Nagisa Oshima

“Oshima’s films repeatedly confront the way in which Japanese laws, customs and rituals constrain and oppress the individual… His finest work has a moral commitment, a clarity of purpose and an artistic inventiveness and ambition seldom found in contemporary cinema.” - Geoff Andrew (The Director's Vision, 1999)

Nagisa Oshima

Director / Screenwriter
(1932-2013) Born March 31, Tamano, Okayama, Japan
Top 250 Directors

Key Production Countries: Japan, France
Key Genres: Drama, Comedy Drama, Satire, Crime Drama, Teen Movie, Political Satire, Erotic Drama, Urban Drama, Juvenile Delinquency Film, Period Film
Key Collaborators: Keiichi Uraoka (Editor), Fumio Watanabe (Leading Character Actor), Akiko Koyama (Leading Character Actress), Kei Satô (Leading Character Actor), Mamoru Sasaki (Screenwriter), Jusho Toda (Production Designer), Tsutomu Tamura (Screenwriter), Masayuki Nakajima (Producer), Hikaru Hayashi (Composer), Rokkô Toura (Character Actor), Yasuhiro Yoshioka (Cinematographer), Taiji Tonoyama (Character Actor)

“This Japanese director started making films at about the same time as the early demises of the two great figures of early Japanese cinema, Mizoguchi and Ozu and, after establishing an international reputation toward the end of the 1960s, became the most prominent Japanese film-maker of his generation. His films are obsessively concerned with sex and death - rich, heavy, heady mixtures set in modern Japan, as vivid as they are usually lengthy.” - David Quinlan (Quinlan's Film Directors, 1999)
“A controversial New Wave film-maker, he is notorious for the challenging political and erotic themes of his work. The highly controversial Ai no corrida (1976) portrayed and obsessive relationship that resulted in strangulation and castration.” - Chambers Film Factfinder, 2006
"Japanese cinema in the 1960s produced a battery of young talent, but none as serious, precise, or versatile as Oshima. Arguably, he was the first Japanese director who seemed to be functioning within a totally modern world. He had rejected the period film and grappled with the agonizing forces compelling Japan to choose between its traditions and modernity. Much of his early work is still unknown in the West, but his subject matter indicates the new post-war consciousness: The Sun’s Burial is a picture of a seething slum community; The Catch deals with a Negro soldier taken prisoner during the war. But it was in 1968 that Oshima made his decisive impact with Death by Hanging and Diary of a Shinjuku Thief." - David Thomson (The New Biographical Dictionary of Film, 2010)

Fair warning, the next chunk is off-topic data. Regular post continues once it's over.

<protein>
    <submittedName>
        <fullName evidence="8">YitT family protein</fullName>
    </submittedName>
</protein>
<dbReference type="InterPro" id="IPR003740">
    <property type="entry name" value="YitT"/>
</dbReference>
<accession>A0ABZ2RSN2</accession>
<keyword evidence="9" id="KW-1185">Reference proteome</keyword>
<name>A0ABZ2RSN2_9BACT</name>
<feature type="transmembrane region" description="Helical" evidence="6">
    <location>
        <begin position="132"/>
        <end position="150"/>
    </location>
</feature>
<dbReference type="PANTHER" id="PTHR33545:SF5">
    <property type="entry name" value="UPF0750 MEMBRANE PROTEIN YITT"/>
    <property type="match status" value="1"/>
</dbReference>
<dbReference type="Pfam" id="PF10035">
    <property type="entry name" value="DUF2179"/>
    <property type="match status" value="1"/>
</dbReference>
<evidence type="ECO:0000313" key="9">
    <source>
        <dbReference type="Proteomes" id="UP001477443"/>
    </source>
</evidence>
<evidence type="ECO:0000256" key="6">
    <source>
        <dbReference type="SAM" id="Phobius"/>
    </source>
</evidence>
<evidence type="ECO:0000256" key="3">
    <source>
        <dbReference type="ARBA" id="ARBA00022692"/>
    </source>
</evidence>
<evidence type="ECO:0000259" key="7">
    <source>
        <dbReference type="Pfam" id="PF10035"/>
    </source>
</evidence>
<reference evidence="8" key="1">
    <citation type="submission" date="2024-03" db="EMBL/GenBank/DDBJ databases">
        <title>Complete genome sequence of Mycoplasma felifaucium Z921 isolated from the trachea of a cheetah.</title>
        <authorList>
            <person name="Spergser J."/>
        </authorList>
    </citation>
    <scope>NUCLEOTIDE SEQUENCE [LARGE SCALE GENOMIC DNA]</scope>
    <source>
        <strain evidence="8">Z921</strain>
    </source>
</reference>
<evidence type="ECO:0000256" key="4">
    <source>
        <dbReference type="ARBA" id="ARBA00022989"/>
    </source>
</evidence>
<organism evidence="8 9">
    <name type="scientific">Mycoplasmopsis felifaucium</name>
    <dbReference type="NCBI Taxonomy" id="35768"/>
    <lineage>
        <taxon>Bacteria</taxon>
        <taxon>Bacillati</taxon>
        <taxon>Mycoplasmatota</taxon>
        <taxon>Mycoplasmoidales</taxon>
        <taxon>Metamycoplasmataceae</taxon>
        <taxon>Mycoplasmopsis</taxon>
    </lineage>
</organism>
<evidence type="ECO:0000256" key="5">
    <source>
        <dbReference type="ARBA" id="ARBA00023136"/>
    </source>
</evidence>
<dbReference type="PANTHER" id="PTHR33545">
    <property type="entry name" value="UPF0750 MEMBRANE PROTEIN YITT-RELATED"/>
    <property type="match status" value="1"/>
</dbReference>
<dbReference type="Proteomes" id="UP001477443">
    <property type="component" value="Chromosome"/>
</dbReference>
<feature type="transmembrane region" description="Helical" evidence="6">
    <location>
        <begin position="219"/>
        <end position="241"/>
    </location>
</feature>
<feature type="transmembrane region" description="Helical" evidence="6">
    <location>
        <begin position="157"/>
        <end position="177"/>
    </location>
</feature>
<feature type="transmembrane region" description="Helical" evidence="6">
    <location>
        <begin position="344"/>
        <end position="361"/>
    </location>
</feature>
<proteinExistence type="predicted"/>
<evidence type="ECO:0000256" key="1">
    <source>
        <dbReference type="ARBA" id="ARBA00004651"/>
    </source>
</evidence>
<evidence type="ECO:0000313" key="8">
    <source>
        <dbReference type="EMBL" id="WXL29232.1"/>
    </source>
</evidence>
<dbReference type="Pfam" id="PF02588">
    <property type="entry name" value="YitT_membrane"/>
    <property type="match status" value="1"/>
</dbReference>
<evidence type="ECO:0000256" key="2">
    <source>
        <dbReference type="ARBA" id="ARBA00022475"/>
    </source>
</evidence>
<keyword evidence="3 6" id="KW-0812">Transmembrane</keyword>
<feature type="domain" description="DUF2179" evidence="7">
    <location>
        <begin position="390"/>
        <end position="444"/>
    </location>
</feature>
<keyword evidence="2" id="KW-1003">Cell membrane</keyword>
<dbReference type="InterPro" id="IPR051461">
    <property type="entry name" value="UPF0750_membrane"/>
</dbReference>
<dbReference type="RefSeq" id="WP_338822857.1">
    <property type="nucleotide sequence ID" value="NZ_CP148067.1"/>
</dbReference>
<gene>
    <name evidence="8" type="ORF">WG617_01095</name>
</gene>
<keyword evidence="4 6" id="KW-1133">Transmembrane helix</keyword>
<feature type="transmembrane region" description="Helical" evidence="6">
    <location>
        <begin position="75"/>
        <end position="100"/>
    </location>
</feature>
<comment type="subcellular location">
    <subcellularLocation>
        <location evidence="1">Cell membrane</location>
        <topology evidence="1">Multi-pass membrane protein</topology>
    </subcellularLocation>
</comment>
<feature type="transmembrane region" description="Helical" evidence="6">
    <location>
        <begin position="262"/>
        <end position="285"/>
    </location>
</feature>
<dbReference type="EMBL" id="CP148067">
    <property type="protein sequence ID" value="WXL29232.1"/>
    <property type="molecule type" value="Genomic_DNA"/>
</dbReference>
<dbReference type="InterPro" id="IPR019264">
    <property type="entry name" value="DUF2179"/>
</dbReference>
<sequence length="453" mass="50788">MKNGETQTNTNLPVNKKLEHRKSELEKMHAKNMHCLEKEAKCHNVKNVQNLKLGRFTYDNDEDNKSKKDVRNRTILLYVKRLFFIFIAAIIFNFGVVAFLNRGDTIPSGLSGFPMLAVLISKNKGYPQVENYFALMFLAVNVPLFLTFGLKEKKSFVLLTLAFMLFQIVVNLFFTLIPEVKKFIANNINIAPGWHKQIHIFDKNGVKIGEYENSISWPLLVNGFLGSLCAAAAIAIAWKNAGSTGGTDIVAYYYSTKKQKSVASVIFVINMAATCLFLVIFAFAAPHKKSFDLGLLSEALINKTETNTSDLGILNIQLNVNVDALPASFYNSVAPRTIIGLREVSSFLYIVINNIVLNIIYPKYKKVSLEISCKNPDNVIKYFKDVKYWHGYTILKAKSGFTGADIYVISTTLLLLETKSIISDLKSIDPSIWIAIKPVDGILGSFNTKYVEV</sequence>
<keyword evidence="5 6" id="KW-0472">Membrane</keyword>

“The most celebrated - and the most notorious - of Japanese ‘New Wave’ directors… He made his first feature in 1959, and his first impact on Western audiences with Boy ten years later. Working independently since 1965, he has developed a style both experimental and formalist, with heavy political commitment. For Oshima, sex and politics are intertwined, and sexual frustration is paralleled by public violence.” - The Illustrated Who's Who of the Cinema, 1983
"Nagisa Oshima, the Godard of the East, spent much of the 1980s engaged in international co-productions. He directed Merry Christmas, Mr. Lawrence in 1983 for Jeremy Thomas… and he combined with Luis Buñuel’s old scriptwriter, Jean-Claude Carrière, on Max, Mon Amour… These European excursions seem a world apart from the early work of the former student activist and leader of the Japanese New Wave of the late 1950s. Back in those days, Oshima was telling cruel stories of youth, using the ingredients of American teenage exploitation movies, namely sex and violence, to make a trenchant critique of postwar Japanese society. Railing against the U.S.-Japan Security Pact, and despairing of the old left communists’ ability to make a meaningful intervention as the country experienced its ‘‘economic miracle,’’ Oshima mobilized delinquency and nihilism. Unlike the French nouvelle vague, who tended merely to aestheticize the exploits of their young petty criminals and misfits—the Antoine Doinels and Jean Paul Belmondos—and who took until 1968 to become obstreperously political, Oshima was engaged from the outset." - G.C. Macnab (International Dictionary of Films and Filmmakers, 2000)
TSPDT Guide
Recommended
Death by Hanging (1968), Boy (1969), The Ceremony (1971)
Worth a Look
Night and Fog in Japan (1960), Cruel Story of Youth (1960), The Sun's Burial (1960), Violence at Noon (1966), Sing a Song of Sex (1967), Diary of a Shinjuku Thief (1969), The Man Who Left His Will on Film (1970), In the Realm of the Senses (1976) , Empire of Passion (1978), Taboo (1999)
Approach with Caution
Three Resurrected Drunkards (1968), Max mon amour (1986)
Not Recommended
Merry Christmas, Mr. Lawrence (1983)
Acclaimed Films / IMDB Filmography
1,000 Greatest Films
Amazon Products
Films / Books
    Cruel Story of Youth
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